2018 Update


It has been a while since I’ve updated the blog, so I thought it was time I share where we are on our journey with F.I.R.E.S.

In October of this past year, we switched David (and his little brother) to the school I teach at, so David would be closer to me if anything happened.  Since then, we’ve encountered behavior problems due to medication, a seizure at school, and multiple seizures at home.  Thankfully, we are very positive that the behavior problems are due to medication, not to brain damage.  His latest EEG and MRI show no signs of brain damage or atrophy, and when we have weaned medications, his behavior has returned to normal.  Unfortunately, the weaning also lowered his seizure threshold, and he began having seizures closer and closer together until we ended up in the ER.

As we stand now, David’s seizures are controlled unless we are weaning medication, or he has some kind of ailment (a cold, or a stomach bug, etc).

This year alone we have been to the hospital three times.  The first was due to a stomach bug he caught- of course he began having lots of seizures.  The second time was due to weaning off Onfi, which caused him to have back-to-back seizures.  The third time was due to adding Brivracetam (to bridge the gap after weaning Onfi and while titrating up on Lamictal- we’re following a 13 week titration schedule) which caused psychotic-like episodes.  Our hope is that when David hits the 13 week mark on Lamictal, he will have enough medication in his system to begin weaning off of, or at least to significantly decrease Brivaracetam, Clonazepam, Phenobarbital, and Ativan.

Since our last hospital visit we have decreased Brivaracetam, increased Strattera (an ADHD med), and have found a wonderful psychologist that sees David weekly.  We are also on week 6 of our 13 week long Lamictal titration schedule.  David’s weekly therapy sessions have been amazing for him- he gets to ride horses and does a sort of combination of occupational, physical, and behavioral therapies.  Last week we saw a real difference in his behavior.  He was calm, willing to due his work at school, and able to more easily regulate himself, which is huge considering the amount of medication he is on.


(Photo of David at his therapy session)

This week has been a bit more difficult, but the only thing we’ve changed is the increase in Lamictal.  I’ve let his neurologist know of the behavioral change, and she’s said to give the Lamictal another week (we will have increased again by then), and if by then he still has no seizures and his behavior is still escalating, we will go down some on Vimpat.

At this point we don’t think Topamax and Vimpat are doing much for David.  When he’s had seizures that were trending, and we gave him boluses of these drugs, they didn’t help in the least.  So as far as decreasing medication, Topamax and Vimpat seem the safest to decrease first.  The other medications (Brivaracetam, Clonazepam, Phenobarbital, and Ativan), we’d like to be able to get off altogether.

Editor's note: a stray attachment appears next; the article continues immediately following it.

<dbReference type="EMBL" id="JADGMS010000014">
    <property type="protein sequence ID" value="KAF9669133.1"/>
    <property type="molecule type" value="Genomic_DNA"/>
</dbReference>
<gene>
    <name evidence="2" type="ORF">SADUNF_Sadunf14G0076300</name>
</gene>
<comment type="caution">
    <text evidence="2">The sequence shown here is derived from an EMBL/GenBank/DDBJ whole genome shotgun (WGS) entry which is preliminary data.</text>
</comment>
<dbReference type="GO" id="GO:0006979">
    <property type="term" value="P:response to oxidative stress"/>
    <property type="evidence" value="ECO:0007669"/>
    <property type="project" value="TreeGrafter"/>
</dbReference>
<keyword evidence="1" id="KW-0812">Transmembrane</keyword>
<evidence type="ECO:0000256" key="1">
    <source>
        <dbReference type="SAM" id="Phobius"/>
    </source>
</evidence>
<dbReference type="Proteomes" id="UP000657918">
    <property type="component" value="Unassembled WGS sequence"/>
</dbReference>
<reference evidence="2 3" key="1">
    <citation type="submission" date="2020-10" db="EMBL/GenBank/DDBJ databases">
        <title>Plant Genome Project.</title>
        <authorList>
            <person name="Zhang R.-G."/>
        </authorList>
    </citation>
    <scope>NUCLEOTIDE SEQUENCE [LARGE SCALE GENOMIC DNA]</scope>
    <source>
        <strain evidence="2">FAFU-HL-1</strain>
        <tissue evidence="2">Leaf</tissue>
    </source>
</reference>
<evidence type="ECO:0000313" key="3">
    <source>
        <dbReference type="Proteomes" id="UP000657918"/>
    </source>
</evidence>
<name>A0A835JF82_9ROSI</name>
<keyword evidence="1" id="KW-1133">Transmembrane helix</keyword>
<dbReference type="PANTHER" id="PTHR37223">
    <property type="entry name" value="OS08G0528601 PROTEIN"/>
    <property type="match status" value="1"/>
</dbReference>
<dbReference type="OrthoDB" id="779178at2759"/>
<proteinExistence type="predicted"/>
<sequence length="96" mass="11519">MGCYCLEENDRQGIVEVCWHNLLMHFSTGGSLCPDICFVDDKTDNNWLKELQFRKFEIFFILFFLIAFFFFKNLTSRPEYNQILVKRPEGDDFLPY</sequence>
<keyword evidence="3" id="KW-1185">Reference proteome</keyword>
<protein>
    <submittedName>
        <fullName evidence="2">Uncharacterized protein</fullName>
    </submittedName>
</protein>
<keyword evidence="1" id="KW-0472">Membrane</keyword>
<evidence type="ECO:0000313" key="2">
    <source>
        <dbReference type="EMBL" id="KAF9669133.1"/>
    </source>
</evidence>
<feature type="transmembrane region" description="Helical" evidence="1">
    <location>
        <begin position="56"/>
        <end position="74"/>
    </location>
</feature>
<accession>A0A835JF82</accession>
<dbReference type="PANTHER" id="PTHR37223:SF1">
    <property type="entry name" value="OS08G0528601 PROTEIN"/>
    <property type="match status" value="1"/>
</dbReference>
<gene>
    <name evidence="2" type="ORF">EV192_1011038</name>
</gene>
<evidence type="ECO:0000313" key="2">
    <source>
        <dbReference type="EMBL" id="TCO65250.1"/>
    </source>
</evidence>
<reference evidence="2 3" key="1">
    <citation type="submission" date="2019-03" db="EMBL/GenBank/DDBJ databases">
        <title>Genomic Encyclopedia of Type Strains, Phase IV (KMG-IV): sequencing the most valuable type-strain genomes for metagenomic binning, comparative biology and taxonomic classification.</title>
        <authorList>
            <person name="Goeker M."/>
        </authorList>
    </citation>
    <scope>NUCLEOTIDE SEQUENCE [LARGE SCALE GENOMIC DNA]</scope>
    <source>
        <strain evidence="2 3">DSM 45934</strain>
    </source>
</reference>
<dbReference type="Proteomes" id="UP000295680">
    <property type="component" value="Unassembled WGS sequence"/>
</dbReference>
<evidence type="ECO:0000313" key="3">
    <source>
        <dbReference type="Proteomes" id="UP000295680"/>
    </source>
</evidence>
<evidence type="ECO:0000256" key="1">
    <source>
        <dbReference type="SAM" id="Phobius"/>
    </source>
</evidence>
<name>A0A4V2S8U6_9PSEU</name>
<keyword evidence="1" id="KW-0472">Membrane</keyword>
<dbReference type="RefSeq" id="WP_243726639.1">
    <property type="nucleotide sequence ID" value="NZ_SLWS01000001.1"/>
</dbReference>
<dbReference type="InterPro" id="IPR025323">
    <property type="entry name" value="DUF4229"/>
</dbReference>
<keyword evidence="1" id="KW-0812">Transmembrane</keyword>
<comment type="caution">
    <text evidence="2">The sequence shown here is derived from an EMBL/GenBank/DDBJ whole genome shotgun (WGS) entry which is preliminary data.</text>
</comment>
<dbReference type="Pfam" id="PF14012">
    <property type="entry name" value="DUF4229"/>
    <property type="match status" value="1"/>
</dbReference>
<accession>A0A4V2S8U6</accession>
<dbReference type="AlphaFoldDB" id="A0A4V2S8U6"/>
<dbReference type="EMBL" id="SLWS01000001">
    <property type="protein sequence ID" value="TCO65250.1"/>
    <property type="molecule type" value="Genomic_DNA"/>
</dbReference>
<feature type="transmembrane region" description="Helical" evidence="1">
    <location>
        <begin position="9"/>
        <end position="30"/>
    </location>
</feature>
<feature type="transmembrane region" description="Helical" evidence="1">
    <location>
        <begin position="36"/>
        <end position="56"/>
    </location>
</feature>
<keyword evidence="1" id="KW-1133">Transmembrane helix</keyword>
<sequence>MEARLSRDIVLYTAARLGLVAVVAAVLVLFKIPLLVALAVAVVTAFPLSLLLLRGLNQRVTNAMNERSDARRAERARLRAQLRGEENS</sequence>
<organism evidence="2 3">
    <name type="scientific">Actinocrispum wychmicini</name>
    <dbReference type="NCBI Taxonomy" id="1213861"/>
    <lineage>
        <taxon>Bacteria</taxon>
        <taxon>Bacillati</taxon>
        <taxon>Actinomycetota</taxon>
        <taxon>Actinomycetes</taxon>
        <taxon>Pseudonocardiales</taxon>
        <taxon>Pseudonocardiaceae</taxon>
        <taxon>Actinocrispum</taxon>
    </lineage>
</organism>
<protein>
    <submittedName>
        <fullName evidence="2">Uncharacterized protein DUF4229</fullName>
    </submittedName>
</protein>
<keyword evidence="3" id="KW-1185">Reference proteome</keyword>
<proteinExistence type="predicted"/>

Finding the behavior/seizure control balance has been our biggest issue.  We hate that David needs these drugs in order to stay alive, because they seem to take away his quality of life.  We are still praying and believing for David’s complete healing from epilepsy.  Until then, if Lamictal doesn’t help with getting David off the other medications, and we are still having significant behavioral problems, our next step will more than likely be epilepsy surgery.

For now, even though it doesn’t seem like much, we are thankful for the progress we’ve seen in David.  At this time last year, David was waking up from his third medically induced coma.


Today, he attended his second grade field trip.

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(Photo of David at his field trip)

In other news, to keep life entertaining (and de-stress from the F.I.R.E.S. woes), my husband and I have decided that our kiddos are old enough for us to prank on a semi-regular basis.  Yesterday morning we pulled the Frozen Cereal Bowl prank on our kiddos.  We filled their bowls with cereal and milk, froze them overnight, and when they went to the table to eat breakfast the next morning, they had a hard time figuring out why the cereal wouldn’t go on their spoons.  The picture below captured their reactions throughout the prank.


I’ll try to update you all more regularly if possible.  Thank you for taking this journey with us and for the continued love, prayers, and support.  We appreciate you all!

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